PLM 2.0 isn’t merely a version upgrade in order to facilitate the PLM process or ensuring a seamless operation; it is a game changer of sorts with an intrinsic connect the human species and technology- a marriage of two diverse yet similar identities, wherein one cannot sustain without the other, especially in relevance to the global scenario today.
Corporate values are the core of its corporate culture. Embedding culture in our day to day operations, people practices and interactions among colleagues and customers is crucial. When you don’t know or you haven’t clearly defined your values, you’re likely to drift away from your corporate vision and mission.
The thought of Data Migration often puts the IT management into a tension zone! The term somehow is always related to hardship and complications. Data migration with regards to PLM (Product Lifecycle Management) tools is no different.
An average typical man spends most of his time at work. This is increasingly the case for women as well. Another significant portion of our time is spent commuting to and from work. This is a serious issue, because this is as stressful and harm family life.
When you look at all classical definitions of PLM, you’ll find the word “recycling” at the fag end of a typical value-chain description. It is almost added as an afterthought. And you can bet your bottom dollar that recycling isn’t really top-of-mind when a product is in the conceptualization workbenches.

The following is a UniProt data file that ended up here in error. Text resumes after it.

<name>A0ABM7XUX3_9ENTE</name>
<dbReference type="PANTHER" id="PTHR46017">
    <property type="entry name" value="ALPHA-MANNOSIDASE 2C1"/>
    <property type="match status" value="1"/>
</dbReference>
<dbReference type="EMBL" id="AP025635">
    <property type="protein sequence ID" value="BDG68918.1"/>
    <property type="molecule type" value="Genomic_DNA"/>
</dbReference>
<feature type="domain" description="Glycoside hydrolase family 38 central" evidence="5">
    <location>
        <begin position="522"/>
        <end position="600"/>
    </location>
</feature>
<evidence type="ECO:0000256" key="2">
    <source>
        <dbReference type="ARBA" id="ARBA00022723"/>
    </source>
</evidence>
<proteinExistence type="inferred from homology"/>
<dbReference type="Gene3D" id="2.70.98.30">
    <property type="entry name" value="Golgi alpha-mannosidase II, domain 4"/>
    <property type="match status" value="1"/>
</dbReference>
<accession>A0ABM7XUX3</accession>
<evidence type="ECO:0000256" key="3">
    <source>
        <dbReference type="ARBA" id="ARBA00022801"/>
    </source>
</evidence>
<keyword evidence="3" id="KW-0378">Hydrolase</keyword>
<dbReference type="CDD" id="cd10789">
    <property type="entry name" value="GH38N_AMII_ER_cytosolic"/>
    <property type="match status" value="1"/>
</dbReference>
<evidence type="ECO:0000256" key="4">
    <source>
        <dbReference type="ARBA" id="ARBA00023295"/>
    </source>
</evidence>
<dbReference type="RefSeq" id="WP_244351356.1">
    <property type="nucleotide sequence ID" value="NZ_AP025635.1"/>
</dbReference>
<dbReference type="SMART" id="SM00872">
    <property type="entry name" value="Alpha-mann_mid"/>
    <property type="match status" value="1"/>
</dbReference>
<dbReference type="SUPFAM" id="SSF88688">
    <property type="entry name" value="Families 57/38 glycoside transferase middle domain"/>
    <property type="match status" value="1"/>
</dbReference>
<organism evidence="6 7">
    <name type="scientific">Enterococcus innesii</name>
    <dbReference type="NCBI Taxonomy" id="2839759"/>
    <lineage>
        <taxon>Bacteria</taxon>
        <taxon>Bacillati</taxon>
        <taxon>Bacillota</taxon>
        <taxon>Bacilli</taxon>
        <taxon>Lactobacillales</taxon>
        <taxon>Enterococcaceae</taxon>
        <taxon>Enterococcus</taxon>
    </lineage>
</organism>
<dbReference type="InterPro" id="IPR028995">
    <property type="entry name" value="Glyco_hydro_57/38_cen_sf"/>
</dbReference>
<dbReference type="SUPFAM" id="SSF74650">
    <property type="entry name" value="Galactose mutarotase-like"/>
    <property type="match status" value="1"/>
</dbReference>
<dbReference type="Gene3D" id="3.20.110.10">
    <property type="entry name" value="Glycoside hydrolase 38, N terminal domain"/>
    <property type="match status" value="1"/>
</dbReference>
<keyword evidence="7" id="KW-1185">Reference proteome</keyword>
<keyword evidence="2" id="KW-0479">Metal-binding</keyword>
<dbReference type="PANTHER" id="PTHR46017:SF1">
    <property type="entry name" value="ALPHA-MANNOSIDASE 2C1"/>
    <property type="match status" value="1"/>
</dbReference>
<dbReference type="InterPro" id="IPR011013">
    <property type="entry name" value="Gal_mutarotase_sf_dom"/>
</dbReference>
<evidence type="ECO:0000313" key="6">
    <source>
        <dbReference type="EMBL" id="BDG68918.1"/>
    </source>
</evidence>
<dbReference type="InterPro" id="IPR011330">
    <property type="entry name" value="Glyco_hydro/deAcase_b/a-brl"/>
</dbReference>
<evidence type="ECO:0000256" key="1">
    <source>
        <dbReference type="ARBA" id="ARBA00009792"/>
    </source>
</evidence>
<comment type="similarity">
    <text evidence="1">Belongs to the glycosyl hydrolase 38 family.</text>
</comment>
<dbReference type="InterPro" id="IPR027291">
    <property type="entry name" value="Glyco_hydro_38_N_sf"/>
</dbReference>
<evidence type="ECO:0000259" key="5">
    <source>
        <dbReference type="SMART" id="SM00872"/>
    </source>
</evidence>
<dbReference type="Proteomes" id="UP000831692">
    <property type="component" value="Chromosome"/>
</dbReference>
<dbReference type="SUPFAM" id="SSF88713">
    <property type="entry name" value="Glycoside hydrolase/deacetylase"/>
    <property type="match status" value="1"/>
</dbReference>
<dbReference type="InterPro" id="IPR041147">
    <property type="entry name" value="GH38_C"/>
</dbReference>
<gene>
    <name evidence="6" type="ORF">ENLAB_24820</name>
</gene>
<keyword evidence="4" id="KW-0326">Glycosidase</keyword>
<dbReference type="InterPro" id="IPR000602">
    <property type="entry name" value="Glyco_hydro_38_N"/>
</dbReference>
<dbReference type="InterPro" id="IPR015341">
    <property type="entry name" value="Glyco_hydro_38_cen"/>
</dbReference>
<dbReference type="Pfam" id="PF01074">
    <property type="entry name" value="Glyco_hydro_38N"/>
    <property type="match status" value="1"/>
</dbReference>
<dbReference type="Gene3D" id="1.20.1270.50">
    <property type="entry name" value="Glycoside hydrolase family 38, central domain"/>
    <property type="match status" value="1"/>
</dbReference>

While this opens up privacy concerns, it is still fascinating what one can do with an astute use of such technology.
You may ask the question, so what? How does this really affect or alter the manufacturing process, or to put it broadly, the product life cycle? Doesn’t a product still have to go through the rigors of a step-by-step process?
Every product irrespective of its type and business value has a life cycle which it goes through. The life cycle starts from the inception of the product passes through designing, development, manufacturing, service phase before reaching the final phase of disposal. The process of managing the life cycle of any product is known as product life cycle management.
What makes a good leader? Are there certain unique characteristics that the best trailblazers share? Is there some truth in the adage, “Great leaders are born, not made?” Although to some extent, the capacity for great leadership is innate, leadership is about many things – vision, performance, motivation and insight as much as it is about functional or technical abilities. Often leadership is about what ‘works’.